The goat sucker

Spencer Wright at Traffic Cycle Design has created the Chupacabra, an imaginative all-terrain longtail taking cues from Surly’s superfat Pugsley and the forthcoming Big Dummy:
goatsucker
This is the kind of ride you’d want if you were bike camping, say, from above the arctic circle in Alaska to Tierra del Fuego along the spine of the Rockies and Andes. It’s not for show. It’s for real: see Riding the Spine for a chronicle.

25 thoughts on “The goat sucker”

  • freddiemac

    Well, dang it, I'll just say I like. C'mon people, it's been four days and no comments about this beauty. I'll say it again...I like it. I can't wait for the Big Dummy, when it comes out.

    BTW, what kind of hub is that? Is that an internal geared-hub?

    Reply
  • Martina Fahrner
    Martina Fahrner April 13, 2007 at 5:32 am

    Josh darn it, she's a beaut...
    but... is he really to ride all those miles on a saddle like that?

    Reply
  • Spencer Wright

    Freddiemac:
    It's a Sturmey-Archer XRK8 - an 8-speed disc hub. It definitely isn't an optimal choice, but the rider didn't have the cash to throw down on a Rolhoff. Oh well.

    Martina:
    The saddle, post, bars & stem are all temporary. The permanant hardware will be a Brooks B17 on a Thomson post, and homemade h-bars (a la Jeff Jones) on a Salsa stem.

    Thanks for the comments. The rider should be posting complete pictures on the ridingthespine.com website soon.

    Spencer

    Reply
  • AC

    I don't understand the chainline deflection thingy. What's the advantage? I love these hacks.

    Reply
  • DrK

    Its a brute....looks like something you would use on a farm. Where can I get one !

    Nice one,

    DrK

    http://www.bikesthatfold.com - All about Folding bikes!

    Reply
  • Martina Fahrner
    Martina Fahrner April 14, 2007 at 2:20 am

    Make sure you ride your Brooks in before the trip starts or pack a big jar of bag balm (well, pack it anyway!)... looking forward to reading about your adventures!

    Reply
  • Spencer Wright

    The gear transfer point has three purposes. First, the S/A hub has a really low gear range, and the transfer point brings it up a bunch. Second, it allows a low q-factor at the cranks while still permitting the HUGE tire clearance required by the Endomorph tires (you'll note that the Surly Puglsey uses a 100mm bottom bracket; this one is 68mm). Third, it decreases the chance that the rider will throw the chain by breaking it up into managable pieces, which can each be tensioned well.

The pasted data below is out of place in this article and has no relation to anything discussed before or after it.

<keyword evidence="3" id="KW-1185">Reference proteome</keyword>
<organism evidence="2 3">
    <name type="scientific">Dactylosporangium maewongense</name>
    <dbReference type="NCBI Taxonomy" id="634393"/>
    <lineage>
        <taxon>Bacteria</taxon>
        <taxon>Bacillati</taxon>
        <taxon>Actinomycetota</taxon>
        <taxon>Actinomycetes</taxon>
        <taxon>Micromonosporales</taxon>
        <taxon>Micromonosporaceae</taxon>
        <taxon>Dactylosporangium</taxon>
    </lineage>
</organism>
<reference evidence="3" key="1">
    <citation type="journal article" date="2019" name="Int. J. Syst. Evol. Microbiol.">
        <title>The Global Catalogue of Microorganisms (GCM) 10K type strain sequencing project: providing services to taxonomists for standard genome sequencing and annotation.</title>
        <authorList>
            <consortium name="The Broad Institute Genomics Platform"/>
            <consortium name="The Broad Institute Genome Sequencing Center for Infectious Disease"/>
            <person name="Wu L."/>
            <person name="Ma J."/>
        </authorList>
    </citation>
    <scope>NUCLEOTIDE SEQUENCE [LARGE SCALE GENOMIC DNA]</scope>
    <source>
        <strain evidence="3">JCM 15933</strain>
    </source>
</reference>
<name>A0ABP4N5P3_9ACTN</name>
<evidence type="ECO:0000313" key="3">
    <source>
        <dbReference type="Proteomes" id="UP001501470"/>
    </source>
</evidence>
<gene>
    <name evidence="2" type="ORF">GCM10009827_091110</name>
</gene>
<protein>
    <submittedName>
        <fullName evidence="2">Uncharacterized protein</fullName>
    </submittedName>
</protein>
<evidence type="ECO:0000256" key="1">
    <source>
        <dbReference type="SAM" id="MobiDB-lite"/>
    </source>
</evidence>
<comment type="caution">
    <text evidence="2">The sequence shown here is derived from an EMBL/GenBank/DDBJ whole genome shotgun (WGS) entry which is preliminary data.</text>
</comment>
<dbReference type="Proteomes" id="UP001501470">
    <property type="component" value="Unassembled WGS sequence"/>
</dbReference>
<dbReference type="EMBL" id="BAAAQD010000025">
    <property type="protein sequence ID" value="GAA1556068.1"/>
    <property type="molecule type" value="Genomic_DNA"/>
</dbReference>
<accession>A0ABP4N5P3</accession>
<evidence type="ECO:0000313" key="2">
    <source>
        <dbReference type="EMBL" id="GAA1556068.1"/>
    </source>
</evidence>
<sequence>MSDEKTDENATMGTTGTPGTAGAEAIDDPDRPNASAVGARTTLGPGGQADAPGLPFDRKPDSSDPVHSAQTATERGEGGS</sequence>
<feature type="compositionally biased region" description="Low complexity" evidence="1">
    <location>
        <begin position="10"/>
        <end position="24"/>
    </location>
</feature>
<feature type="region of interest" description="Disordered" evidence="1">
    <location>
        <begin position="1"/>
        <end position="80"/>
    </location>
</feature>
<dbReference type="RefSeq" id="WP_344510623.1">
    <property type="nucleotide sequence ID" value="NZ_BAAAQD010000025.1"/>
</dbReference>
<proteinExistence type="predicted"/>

At first I resisted the gear transfer point - it's a little messy, after all - but it ended up being way easier than the alternatives.

    This bike is actually a replacement for an Xtracycle setup; the rider has been thrashing his B17 for almost a year now. He got tired of breaking Xtracycles, and was taking a month or so off before entering Mexico, and so asked me to build this.

    You can get one from me. But after sponsoring the rider of this bike, I can say that it's going to cost you.

    Spencer

    Reply
  • Jer_newlin

    Why don't the track ends for the intermediate gear transfer point face vertical? That way you can tension both chains in one step. Perhaps I'm asking the wrong folks.

    J

    Reply
  • Spencer Wright

    I thought about that. The thing is that the chances would be stacked against you. the two chains would never be tensioned at the same time.
    It actually works well as it's set up. The rear chain tensions really easily with the hub keepers on the transfer dropouts, and the Bushnell EBB does the front chain quicly as well.

    Reply
  • Ian Hopper

    Nice job spencer! Awesome that you could get goat back on the road this way! I've been following their progress since October of 2006 and am super inspired by them! I'm looking at having a custom longtail built, (one that would have the appropriate mounting spot for my stokemonkey) and I recently attended the NAHMBS to talk with some of the folks building longtails for that very reason. Where are you located? I dig the chupacabra, but I'm not sure I want to run endomorphs on a longtail for a cycle mainly used on the street...

    Reply
  • freddiemac

    Ian, why not the Surly Big Dummy? I am looking at building that up when it becomes available. If you have any concerns about it, lettuce know.

    Reply
  • Spencer Wright

    Ian:
    I'm in Truckee, CA.
    Spencer

    Reply
  • Ian Hopper

    Inre: the big dummy. I really like the BD, don't get me wrong. I'm just not sure that it's going to come exactly the way I want it. It's all in the details with a custom bike...

    Reply
  • tim.r

    wow,

    really amazing bike, exactly what i've been wanting since i heard big dummy won't accomodate a largemarge/endomorph tire on the rear. you gotta dig the transfer point to ditch the whole offset wheel/wide bb feel of the pugsley too. definately a plus running the profile crankset on there as well. i think i would have opted for the shimano alfine in place of the sturmey disc, or ideally a rohloff, but i'm amazed by this bike none the less.

    Reply
  • Ian

    Jacob just wrote a great story for our next issue of wend. Its about the riding through the copper canyon. I have been meaning to drop off some mags to you guys at clever, to I will in a few weeks when its out.

    Reply
  • Kurt

    Spencer- I'm in Truckee, down at Donner Lake. I'm an xtracycle convert and would *love* to see what you've built. Any chance we can get together? I'll buy you a beer at the new 50/50 or your choice.
    My business is attached to Donner Kitchen in the old Truckee Overhead Door shop. Stop by some time, we've got a dozen or so bikes ready for social rides around Donner Lake.

    Reply
  • Spencer

    Kurt-
    Sounds cool. Shoot me an email at snwright@trafficcycledesign.com.
    Spencer

    Reply
  • Jacob

    Goat wrote a thorough review about the bike and it is posted on our website.

    http://www.ridingthespine.com/Journey/chupacabra/ode-to-the-chupacabra